Oxinailelpels3t14

2022-04-02

Residue of x in polynomial ring $\mathbb{Z}\frac{x}{f}$

When we say that α is the residue of x in$\mathbb{Z}\frac{x}{f}$ , and $f={x}^{4}+{x}^{3}+{x}^{2}+x$ , wouldn't $\alpha$ just be x? Because if we divide with the remainder, we would get $x=0\text{}f+x$ ?

When we say that α is the residue of x in

Alexzander Evans

Beginner2022-04-03Added 9 answers

Step 1

The elements of a quotient ring R/I (where I is a two-sided ideal of the ring R) are the cosets of I, i.e. the sets of the form$a+I{\textstyle \phantom{\rule{0.222em}{0ex}}}=\{a+i:i\in I\}$ . In particular, the elements of R/I are subsets of R!

When we talk about the residue of an element$x\in R$ in the quotient R/I, we mean the coset $x+I$ .

Step 2

So, the residue of x in$\mathbb{Z}\frac{x}{f}$ is (by definition) the coset

$x+\left(f\right)=\{x+i:i\in \left(f\right)\}=\{x+gf:g\in \mathbb{Z}\left[x\right]\}.$ .

Be warned: sometimes it gets annoying to keep writing "$+I$ everywhere, so people will sometimes just use "x" to refer to the residue of x in some quotient. E.g. someone might say " ${x}^{2}=0$ in R/I" to mean" ${x}^{2}+I=0+I$ . It'll be up to you to keep track of the context and interpret elements as cosets when necessary!

The elements of a quotient ring R/I (where I is a two-sided ideal of the ring R) are the cosets of I, i.e. the sets of the form

When we talk about the residue of an element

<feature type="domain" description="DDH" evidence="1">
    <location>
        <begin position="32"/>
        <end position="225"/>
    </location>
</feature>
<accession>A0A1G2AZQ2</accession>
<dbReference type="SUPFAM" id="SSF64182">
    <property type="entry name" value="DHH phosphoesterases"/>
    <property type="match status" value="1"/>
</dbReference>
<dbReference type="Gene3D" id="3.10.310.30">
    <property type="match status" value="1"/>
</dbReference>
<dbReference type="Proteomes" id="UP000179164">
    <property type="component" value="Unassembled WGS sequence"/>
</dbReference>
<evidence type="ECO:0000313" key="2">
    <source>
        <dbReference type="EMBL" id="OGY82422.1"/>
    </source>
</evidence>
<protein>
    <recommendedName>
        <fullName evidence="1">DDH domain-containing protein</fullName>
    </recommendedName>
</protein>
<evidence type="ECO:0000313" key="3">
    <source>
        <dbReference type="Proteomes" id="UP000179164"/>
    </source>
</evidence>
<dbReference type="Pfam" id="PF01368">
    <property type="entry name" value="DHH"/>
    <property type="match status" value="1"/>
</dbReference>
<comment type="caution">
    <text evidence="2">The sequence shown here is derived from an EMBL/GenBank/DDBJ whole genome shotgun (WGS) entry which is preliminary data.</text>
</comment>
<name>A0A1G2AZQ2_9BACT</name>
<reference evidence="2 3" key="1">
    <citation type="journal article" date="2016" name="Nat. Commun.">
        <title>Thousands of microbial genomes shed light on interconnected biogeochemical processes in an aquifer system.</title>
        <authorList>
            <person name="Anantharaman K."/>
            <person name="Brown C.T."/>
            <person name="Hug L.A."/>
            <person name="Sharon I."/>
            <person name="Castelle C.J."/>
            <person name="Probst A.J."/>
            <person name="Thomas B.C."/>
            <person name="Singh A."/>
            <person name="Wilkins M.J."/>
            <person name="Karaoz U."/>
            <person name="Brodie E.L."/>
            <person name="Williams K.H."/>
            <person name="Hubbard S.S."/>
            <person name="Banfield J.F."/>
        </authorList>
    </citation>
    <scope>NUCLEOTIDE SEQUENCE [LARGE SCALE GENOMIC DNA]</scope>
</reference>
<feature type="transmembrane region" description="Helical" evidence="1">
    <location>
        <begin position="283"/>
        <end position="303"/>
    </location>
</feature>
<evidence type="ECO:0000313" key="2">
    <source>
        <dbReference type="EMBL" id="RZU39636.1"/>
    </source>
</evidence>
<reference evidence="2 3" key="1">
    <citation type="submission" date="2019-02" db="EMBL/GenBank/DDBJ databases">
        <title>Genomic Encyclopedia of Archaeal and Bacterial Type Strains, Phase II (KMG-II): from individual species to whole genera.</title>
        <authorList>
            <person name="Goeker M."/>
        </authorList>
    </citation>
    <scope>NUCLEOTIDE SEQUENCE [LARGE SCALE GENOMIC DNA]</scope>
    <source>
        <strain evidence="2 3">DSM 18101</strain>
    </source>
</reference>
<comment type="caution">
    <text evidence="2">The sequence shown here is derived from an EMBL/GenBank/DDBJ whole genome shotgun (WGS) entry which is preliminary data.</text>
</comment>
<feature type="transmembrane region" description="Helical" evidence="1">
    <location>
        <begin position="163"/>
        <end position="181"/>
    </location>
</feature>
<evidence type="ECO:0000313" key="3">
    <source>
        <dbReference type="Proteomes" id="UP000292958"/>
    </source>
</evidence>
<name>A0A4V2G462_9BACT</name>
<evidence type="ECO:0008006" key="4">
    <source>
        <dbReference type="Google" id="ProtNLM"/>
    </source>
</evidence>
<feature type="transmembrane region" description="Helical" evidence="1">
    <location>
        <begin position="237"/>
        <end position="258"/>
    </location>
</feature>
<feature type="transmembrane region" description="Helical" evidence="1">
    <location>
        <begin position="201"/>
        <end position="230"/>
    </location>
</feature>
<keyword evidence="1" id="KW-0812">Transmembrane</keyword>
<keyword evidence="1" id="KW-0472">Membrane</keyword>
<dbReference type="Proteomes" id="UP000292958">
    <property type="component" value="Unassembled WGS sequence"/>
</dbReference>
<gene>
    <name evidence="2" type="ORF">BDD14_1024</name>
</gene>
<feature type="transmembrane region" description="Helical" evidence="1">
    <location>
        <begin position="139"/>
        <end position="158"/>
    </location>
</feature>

Step 2

So, the residue of x in

Be warned: sometimes it gets annoying to keep writing "

Aidyn Wall

Beginner2022-04-04Added 10 answers

Solution.

Another approach, at least for an irreducible polynomial f, is to consider a hypothetical element$\alpha$ which satisfies $f\left(\alpha \right)=0$ , and extend the original ring R by $\alpha$ (and whatever formal elements that makes a ring), analogously as one extends R by an element i which satisfies ${i}^{2}+1=0$ to obtain the field of complex numbers C.

Actually the quotient ring construction (as the set of cosets of the ideal I generated by f) shows that the above hypothetical construction is feasible, namely we can set$\alpha :=x+I$ .

Another approach, at least for an irreducible polynomial f, is to consider a hypothetical element

Actually the quotient ring construction (as the set of cosets of the ideal I generated by f) shows that the above hypothetical construction is feasible, namely we can set

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